Heads up—I’m told this isn’t an easy read.
“I bet you’re wild in bed, aren’t you? Oh, you’re uppity. I see you’re not wearing a wedding ring–makes sense with an attitude like yours— no man wants to handle you.” Someone said those things to me today.
The VA triggers me. It’s weird to write that sentence—to say those words. I said it out loud after sitting in my truck in the underground parking structure at the Washington, D.C. VA, writing a long email and then sobbing through a phone call with a friend and fellow female veteran.
The actual physical structure of the Veterans Affairs hospital—going there for appointments–causes a level of anxiety I didn’t recognize before today—or didn’t acknowledge.
I’ve ignored it, overlooked it, not spoken about it in general because I felt like somehow I was part of the problem. It’s not me, though. It’s not just me. It’s not. It simply cannot be.
Walking into the VA, through the atrium and towards the bank of elevators is like walking a gauntlet. Cat calls–actual, honest to goodness cat calls—comments, compliments, propositions.
It’s like walking down Bronx’s Fordham Road in the summer, except worse because the VA is a place I go for healing—not harassment.
If you live in the Bronx you learn to ignore the onslaught of voices as you walk to or from the train.
I arrived at the VA today a few minutes late for a noon speech pathology appointment—I’d sent an email when I hit a traffic snag saying I was late, but still felt guilty. I am so excited to be working with this pathologist—I hate seeming like I don’t respect her time by being late.
I parked underground and before I reached the elevator I buttoned my shirt all the way to the top. I was wearing layers—two tanks and a flannel. While my tank tops didn’t expose my cleavage, they were fitted. I admonished myself for not wearing a hoodie, like I usually do, buttoned up and walked towards the door.
Traffic dude checking IDs said hello—I ignored him because it irked me when he said, “Thanks beautiful” when he checked my ID as I drove in.
What’s wrong with me that it bothers me to be called beautiful? Am I too sensitive?
Crossed the street with a woman, older than me, stately, African American, walked with a cane. Slowed to match her pace, said hello, discussed the weather.
Long line on the sidewalk for the food truck parked at the curb. Saw a flow through point where people were cutting through the line, stepped towards it, said “excuse me, sir,” to the 40 something dude decked out in Wizards gear.
“Damn, girl, you smell fine—where you going?”
I JUST farted—will you please excuse this dear lady walking through with me? Mmmm’kay. Thanks.
She looked at me, took my arm and said, “You sure handled him alright.”
Sigh. Yes ma’am. I guess I did. Pass more people. Talking, relaxing, congregating.
I reach the decision point: hit button and walk through handicapped door—and the half dozen or so dudes standing literally right there, against the frame as you enter, or walk through the revolving door and have a bit more breathing room as I enter the building.
My friend is still beside me, so I hit the button and walk in behind her.
I said goodbye as we passed into the atrium. The atrium was different today—there were more people than usual, which is saying a lot because it’s a busy VA. Someone was playing the piano and the space between the security table and the elevators was full of tables and booths and artwork and—people.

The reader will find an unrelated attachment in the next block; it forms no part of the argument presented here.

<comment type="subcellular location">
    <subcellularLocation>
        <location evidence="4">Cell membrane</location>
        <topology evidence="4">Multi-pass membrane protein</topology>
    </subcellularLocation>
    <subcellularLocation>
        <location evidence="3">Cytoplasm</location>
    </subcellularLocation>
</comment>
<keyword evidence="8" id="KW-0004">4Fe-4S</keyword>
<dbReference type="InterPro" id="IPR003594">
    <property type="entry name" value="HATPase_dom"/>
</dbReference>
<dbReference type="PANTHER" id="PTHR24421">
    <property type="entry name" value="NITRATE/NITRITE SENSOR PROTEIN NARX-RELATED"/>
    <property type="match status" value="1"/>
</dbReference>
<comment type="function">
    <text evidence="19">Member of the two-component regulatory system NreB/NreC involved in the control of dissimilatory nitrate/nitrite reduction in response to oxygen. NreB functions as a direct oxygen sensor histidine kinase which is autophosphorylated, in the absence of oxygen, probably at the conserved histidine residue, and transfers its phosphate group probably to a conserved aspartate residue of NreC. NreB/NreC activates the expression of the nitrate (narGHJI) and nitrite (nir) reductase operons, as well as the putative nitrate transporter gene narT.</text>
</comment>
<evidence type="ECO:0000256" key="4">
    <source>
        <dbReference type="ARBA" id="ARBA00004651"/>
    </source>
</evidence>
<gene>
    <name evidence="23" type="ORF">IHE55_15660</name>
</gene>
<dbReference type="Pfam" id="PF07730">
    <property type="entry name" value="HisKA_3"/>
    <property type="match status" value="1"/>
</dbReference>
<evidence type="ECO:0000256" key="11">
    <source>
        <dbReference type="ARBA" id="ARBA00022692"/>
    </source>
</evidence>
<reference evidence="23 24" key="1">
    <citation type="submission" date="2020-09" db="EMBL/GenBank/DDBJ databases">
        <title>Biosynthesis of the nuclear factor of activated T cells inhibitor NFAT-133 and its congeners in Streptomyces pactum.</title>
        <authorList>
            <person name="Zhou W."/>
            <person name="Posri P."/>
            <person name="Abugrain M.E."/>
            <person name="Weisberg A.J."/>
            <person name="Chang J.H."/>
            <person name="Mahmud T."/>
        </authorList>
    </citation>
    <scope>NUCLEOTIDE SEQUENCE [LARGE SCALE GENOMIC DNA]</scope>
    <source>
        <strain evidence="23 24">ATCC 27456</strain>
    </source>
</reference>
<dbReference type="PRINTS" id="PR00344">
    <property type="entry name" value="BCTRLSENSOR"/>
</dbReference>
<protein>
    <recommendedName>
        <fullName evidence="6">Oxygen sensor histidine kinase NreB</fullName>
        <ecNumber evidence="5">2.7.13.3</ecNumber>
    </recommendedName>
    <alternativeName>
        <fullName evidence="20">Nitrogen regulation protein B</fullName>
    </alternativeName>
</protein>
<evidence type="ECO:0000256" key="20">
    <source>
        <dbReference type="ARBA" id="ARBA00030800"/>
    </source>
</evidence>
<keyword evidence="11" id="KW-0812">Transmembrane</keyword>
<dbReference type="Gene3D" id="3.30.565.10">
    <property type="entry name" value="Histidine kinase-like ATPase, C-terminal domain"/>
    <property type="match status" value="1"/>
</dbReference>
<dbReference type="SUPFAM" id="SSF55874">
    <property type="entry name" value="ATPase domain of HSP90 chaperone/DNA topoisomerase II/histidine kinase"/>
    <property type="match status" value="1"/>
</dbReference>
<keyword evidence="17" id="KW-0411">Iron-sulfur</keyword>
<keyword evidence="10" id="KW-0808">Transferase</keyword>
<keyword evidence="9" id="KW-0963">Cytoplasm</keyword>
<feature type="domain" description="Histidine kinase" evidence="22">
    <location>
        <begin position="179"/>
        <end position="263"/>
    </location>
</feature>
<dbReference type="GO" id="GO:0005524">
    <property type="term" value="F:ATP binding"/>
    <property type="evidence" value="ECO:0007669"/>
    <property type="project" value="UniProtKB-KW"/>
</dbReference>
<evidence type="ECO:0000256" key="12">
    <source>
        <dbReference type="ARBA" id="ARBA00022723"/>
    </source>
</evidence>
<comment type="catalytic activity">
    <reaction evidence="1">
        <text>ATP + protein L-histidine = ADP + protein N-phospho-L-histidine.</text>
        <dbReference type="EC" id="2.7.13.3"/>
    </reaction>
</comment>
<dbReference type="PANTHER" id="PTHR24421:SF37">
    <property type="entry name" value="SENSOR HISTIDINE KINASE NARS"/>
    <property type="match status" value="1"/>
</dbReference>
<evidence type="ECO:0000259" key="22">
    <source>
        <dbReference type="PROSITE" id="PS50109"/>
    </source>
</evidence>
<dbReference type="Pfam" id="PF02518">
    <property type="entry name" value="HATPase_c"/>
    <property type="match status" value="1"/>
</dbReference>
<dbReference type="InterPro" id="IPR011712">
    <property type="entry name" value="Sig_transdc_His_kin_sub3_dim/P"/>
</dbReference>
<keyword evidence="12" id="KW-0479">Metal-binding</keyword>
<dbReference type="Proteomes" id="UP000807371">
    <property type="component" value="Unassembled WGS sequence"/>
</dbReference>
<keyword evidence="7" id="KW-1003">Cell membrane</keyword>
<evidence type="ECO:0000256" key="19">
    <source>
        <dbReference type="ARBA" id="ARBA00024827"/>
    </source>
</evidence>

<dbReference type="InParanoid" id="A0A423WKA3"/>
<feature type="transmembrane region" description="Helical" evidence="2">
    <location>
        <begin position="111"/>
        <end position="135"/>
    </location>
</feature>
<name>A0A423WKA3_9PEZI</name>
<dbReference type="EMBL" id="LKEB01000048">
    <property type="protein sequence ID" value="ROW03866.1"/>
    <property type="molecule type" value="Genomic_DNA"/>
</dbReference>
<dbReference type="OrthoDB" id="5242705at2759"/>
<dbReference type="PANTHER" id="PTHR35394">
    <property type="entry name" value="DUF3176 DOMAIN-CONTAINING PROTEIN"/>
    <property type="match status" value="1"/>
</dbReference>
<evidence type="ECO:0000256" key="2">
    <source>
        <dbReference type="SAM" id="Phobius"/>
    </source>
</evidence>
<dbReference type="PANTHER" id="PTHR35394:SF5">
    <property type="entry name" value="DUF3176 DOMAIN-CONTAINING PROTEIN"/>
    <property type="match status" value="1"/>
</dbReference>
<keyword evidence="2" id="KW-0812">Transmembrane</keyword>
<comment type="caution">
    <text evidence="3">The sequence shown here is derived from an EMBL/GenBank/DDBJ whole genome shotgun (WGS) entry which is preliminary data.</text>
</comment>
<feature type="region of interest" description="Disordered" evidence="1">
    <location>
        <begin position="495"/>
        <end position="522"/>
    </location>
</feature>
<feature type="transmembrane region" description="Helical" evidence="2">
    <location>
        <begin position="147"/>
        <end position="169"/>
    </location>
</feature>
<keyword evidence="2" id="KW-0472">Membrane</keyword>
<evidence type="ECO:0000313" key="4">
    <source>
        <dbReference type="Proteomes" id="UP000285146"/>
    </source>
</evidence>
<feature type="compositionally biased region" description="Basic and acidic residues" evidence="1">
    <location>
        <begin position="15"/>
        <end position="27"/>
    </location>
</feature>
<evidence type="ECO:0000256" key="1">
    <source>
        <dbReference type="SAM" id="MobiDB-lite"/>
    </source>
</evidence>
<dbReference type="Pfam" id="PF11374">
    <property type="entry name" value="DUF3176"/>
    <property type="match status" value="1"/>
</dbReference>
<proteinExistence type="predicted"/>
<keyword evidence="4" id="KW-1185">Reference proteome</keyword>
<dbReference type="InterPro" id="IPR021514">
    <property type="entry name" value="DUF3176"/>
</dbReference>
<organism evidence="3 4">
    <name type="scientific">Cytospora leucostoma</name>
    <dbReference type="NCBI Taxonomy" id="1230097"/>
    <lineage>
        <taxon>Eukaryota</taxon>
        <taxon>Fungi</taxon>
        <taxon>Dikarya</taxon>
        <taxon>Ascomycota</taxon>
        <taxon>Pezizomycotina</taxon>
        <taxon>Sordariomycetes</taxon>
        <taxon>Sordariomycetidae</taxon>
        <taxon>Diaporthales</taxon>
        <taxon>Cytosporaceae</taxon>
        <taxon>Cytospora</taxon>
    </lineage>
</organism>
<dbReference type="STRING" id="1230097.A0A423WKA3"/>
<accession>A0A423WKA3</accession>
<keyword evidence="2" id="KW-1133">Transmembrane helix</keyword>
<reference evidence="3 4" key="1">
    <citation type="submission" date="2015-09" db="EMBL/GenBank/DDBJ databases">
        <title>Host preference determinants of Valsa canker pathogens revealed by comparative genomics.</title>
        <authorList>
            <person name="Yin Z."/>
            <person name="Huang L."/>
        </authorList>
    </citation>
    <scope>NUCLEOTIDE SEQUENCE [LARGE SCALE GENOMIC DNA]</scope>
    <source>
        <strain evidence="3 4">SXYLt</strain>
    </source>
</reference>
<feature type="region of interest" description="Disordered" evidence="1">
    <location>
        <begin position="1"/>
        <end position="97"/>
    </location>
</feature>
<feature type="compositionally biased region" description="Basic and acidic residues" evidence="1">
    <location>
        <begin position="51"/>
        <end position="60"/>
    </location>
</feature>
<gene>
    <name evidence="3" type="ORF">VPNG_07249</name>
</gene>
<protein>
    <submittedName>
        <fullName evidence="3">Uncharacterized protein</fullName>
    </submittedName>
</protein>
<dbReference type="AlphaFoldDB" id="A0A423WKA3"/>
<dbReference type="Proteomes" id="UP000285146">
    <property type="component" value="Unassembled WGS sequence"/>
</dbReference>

Too much. I escaped into the elevator. Kind fellow named Floyd (it was written on his shirt) confirmed I was going to the basement, pressed the button. I remarked about the increased activity in the atrium and he smiled. “An awareness fair or something.” Ok.
Bear with me, this is almost over.
Left the elevator, picked the hallway with the fewest men in it and headed towards my appointment. I checked in, apologized for being (6 minutes) late and she smiled. “No, she in’t here anyways–she’s on vacation. Your appointment is next week.” Fck. Me. Running. Well. At least I wasn’t late.
Yes ma’am. You need any admin tasks done or anything, since I’m here. She stared, realized it was a joke, smiled and said no.
Stopped in to ask my case worker a question–this is a new thing, a caseworker. It’s like having a VA concierge. It’s kind of crazy. He knows things, makes calls, sets appointments, calls me to remind me about appointments.
Amazing. He’s been “on my case” ha! since I visited the ER after I fell down the stairs in January.
That fall put me on the TBI and PolyTrauma radar and he’s a TBI social worker and, well, now I have a con-sig-lee-air-ee.
He’s good, too. He saw me in the hallway and said, “You don’t have an appointment today.”
Heh. Told him I messed up the actual week. No worries.
Asked my admin question. Left.
Elevator. Same bank, so I come out in the same place on the ground floor, because I get lost if I don’t. I’m in the back right corner, facing the opposite side, not the front, looking at my phone and the African American Vietnam Veteran aged man standing in front of me, facing the front of the elevator says, quietly, “Damn. With that hair all wild like that you look like you just had a real good time in bed. I bet you’re wild in bed, aren’t you?”
I ignored him. Looked up, but not at him. Nurse on the elevator, with headphones in, gave me a look, complete with raised eyebrow, that said, “He ain’t right.”
All of a sudden I’m perspiring and all I can think about is getting off the elevator. In a flash, I think of the elevator at the Bronx VA in 2014 where, as a VA employee in the hospital for a medical appointment for myself and not wearing any employee ID—just a vet, I had an anxiety attack—seemingly unprovoked.
I was in the elevator with three men. None of them said a thing to me and I had a flashback to rape night–the night I was still a teenager and three black classmates, all Marines, all the same rank, raped me in a motel room outside of Camp Johnson. That’s something I’d processed and locked way more than 20 years ago. Something I’ve written but haven’t shared in it’s entirety. That elevator episode led to some much needed therapy and, combined with frustration about the say do gap in my position description, caused me to resign my position at the VA several months later.